By Robbie Clark
Central Kentucky’s advantageous proximity to a large chunk of the country’s population has attracted lots of manufacturing companies looking to save on transportation costs to their markets. But the state’s low electricity costs – lowest in the eastern U.S. – are a big enticement also.
According to a cost report released by the U.S. Energy Information Administration in 2015, Kentucky’s average retail price was listed at 7.26 cents per kilowatt-hour – the fifth lowest in the country.
These low electric costs are a direct result of Kentucky’s coal production. In 2014 Kentucky’s coal output was 77 million tons, just behind Virginia and top-producing Wyoming, which mined 196 million tons. But a downward trend in production isn’t promising. Even though Kentucky is the third-highest coal producing state, the amount delivered annually continues to fall. The 2014 numbers are down 55.5 percent from the state’s peak production in 1990 when Kentucky mined more than 173 million tons.
Market Review of Central Kentucky 2016-17
Falling coal production is influenced by available inventory, competition from newly cheap and plentiful natural gas, and environmental regulations. The Environmental Protection Agency’s Clean Power Plan is causing alarm in the electricity generation industry, even though the Supreme Court in February 2016 ordered the EPA to halt enforcement until a lower court settles a lawsuit against the plan. If it goes forward, the goal is to lower power plant sulfur dioxide emissions 90 percent from 2005 levels and nitrogen oxides by 72 percent – meaning coal-fired power plants will be the most directly affected.
Electricity companies, looking at rising coal costs and expensive updates to bring their power plants in compliance with the Clean Power Plan – Louisville Gas and Electric and Kentucky Utilities as a whole has been investing more than $6 billion toward environmental upgrades – are exploring alternative power sources to keep Kentucky’s electricity rates low.
KU, part of LG&E since being acquired in 1998, serves 546,000 electricity customers in 77 Kentucky counties, including all of Central Kentucky, plus five counties in Virginia. In spring 2016 the company unveiled a new solar power plant in Mercer County that has the ability to power about 1,500 homes. The E.W. Brown Generation Station, Kentucky’s largest solar facility, is projected to produce 19,000 megawatt-hours of energy annually. The now operating facility, approved by the Kentucky Public Service Commission in December 2014, stretches across 50 acres of the plant’s property, which also includes coal, natural gas and hydroelectric generation. When fully completed, the 10-megawatt system’s more than 44,000 solar panels on fixed-tilt racks will be positioned to optimize the available sunlight for producing energy.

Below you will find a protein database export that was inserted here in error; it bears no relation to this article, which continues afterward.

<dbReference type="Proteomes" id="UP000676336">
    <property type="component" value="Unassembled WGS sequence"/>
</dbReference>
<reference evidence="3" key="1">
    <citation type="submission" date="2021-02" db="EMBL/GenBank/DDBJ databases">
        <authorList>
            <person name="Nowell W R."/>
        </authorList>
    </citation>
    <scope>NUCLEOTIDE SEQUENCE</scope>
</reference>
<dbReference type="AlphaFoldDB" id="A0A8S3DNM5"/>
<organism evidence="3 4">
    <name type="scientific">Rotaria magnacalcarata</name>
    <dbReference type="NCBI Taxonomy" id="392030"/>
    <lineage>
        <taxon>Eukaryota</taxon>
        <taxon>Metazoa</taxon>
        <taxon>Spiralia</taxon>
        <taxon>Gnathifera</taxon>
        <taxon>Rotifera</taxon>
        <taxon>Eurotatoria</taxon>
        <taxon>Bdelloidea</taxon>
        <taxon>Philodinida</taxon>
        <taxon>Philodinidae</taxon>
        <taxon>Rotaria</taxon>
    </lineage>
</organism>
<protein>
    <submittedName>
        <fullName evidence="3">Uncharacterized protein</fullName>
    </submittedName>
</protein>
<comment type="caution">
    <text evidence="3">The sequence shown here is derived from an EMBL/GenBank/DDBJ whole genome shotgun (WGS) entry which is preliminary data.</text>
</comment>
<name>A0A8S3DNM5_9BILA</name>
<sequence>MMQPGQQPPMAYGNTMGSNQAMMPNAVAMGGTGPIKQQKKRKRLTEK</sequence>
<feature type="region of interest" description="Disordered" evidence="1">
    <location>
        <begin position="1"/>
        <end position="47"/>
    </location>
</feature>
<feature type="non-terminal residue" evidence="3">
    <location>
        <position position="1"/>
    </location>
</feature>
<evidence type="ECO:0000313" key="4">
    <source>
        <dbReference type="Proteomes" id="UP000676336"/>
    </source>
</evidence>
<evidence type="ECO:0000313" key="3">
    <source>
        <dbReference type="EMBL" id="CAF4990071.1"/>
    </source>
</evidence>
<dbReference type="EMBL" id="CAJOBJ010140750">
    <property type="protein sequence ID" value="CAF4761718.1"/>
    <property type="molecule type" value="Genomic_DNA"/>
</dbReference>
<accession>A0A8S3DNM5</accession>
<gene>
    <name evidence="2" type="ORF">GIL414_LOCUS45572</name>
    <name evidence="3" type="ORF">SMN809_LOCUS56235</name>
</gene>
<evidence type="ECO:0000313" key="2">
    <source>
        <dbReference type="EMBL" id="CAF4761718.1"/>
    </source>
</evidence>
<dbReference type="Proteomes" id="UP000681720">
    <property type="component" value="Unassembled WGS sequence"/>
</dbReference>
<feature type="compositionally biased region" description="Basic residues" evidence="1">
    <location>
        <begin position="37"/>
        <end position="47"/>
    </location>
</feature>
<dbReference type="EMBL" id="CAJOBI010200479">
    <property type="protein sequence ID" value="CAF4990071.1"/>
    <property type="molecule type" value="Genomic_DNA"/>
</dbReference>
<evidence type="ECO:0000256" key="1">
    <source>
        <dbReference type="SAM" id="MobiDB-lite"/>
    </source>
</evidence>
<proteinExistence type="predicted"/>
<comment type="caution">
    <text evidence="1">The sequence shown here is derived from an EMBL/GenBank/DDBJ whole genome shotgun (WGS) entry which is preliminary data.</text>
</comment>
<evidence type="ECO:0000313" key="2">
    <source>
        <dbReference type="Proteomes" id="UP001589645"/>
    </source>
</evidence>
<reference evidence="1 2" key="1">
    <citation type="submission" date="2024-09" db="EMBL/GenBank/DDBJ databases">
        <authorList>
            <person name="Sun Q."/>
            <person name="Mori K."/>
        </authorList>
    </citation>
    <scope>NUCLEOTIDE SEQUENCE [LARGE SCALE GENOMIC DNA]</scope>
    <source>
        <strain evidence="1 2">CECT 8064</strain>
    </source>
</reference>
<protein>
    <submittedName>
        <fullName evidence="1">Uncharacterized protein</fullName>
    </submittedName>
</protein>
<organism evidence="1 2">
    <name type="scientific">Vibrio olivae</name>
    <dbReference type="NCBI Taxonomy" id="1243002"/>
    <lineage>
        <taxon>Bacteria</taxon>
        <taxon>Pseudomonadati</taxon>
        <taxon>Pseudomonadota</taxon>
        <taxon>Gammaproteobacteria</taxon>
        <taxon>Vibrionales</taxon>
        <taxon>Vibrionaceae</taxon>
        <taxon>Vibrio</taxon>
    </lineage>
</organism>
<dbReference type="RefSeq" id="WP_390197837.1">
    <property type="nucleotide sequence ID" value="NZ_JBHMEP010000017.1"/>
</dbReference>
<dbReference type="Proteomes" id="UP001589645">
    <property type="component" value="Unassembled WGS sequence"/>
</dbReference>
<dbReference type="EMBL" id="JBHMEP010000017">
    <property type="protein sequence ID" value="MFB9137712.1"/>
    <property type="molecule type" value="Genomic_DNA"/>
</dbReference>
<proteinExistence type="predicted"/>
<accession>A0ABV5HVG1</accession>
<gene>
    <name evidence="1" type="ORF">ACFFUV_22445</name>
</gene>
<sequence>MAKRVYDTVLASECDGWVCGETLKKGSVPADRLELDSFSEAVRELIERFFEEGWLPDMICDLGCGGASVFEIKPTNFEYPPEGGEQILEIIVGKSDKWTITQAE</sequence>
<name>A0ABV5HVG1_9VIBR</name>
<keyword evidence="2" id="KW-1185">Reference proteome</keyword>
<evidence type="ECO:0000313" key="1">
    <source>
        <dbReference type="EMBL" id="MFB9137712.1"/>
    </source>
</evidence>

Another innovative undertaking LG&E and KU has initiated is the state’s first natural gas combined cycle generating unit, Cane Run 7. Located on the Ohio River southwest of Louisville, the power plant generates electricity through two gas turbines and uses the exhaust heat from those units to generate steam and produce additional electricity using a steam turbine. The single NGCC unit replaces the bulk of the 800 megawatts of coal-fired generation that was retired as a result of stricter environmental mandates.
Other utilities in Central Kentucky include the East Kentucky Power Cooperative, a Winchester-based not-for-profit company formed in 1941. It generates electricity for 520,000 commercial and residential customers in 87 counties.
Kentucky American Water, the state’s largest-investor-owned water utility, provides water to 128,000 customers in 11 counties, including Fayette. Columbia Gas services 135,000 customers in 30 counties.